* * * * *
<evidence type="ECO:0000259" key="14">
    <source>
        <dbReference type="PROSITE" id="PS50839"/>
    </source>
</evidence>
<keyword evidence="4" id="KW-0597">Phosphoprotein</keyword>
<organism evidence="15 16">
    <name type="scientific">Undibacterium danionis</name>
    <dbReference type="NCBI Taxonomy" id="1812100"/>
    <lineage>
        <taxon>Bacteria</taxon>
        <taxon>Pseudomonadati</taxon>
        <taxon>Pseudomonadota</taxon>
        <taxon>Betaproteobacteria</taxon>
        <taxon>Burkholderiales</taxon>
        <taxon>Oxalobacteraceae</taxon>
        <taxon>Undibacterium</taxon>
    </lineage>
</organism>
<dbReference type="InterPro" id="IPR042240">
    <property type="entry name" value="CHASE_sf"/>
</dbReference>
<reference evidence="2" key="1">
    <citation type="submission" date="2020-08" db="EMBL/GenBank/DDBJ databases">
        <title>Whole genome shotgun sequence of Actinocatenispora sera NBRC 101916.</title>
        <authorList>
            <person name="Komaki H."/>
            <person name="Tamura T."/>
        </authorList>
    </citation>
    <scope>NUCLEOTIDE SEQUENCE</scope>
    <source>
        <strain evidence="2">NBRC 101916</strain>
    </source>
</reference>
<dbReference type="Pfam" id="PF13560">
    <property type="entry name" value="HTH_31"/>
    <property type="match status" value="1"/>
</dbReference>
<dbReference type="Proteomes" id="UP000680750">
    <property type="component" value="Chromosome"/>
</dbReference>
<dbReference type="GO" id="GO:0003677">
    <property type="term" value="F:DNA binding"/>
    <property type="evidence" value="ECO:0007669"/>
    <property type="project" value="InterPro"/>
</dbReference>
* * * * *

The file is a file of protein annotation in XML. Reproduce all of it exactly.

<evidence type="ECO:0000259" key="14">
    <source>
        <dbReference type="PROSITE" id="PS50839"/>
    </source>
</evidence>
<keyword evidence="4" id="KW-0597">Phosphoprotein</keyword>
<organism evidence="15 16">
    <name type="scientific">Undibacterium danionis</name>
    <dbReference type="NCBI Taxonomy" id="1812100"/>
    <lineage>
        <taxon>Bacteria</taxon>
        <taxon>Pseudomonadati</taxon>
        <taxon>Pseudomonadota</taxon>
        <taxon>Betaproteobacteria</taxon>
        <taxon>Burkholderiales</taxon>
        <taxon>Oxalobacteraceae</taxon>
        <taxon>Undibacterium</taxon>
    </lineage>
</organism>
<dbReference type="InterPro" id="IPR042240">
    <property type="entry name" value="CHASE_sf"/>
</dbReference>
<reference evidence="2" key="1">
    <citation type="submission" date="2020-08" db="EMBL/GenBank/DDBJ databases">
        <title>Whole genome shotgun sequence of Actinocatenispora sera NBRC 101916.</title>
        <authorList>
            <person name="Komaki H."/>
            <person name="Tamura T."/>
        </authorList>
    </citation>
    <scope>NUCLEOTIDE SEQUENCE</scope>
    <source>
        <strain evidence="2">NBRC 101916</strain>
    </source>
</reference>
<dbReference type="Pfam" id="PF13560">
    <property type="entry name" value="HTH_31"/>
    <property type="match status" value="1"/>
</dbReference>
<dbReference type="Proteomes" id="UP000680750">
    <property type="component" value="Chromosome"/>
</dbReference>
<dbReference type="GO" id="GO:0003677">
    <property type="term" value="F:DNA binding"/>
    <property type="evidence" value="ECO:0007669"/>
    <property type="project" value="InterPro"/>
</dbReference>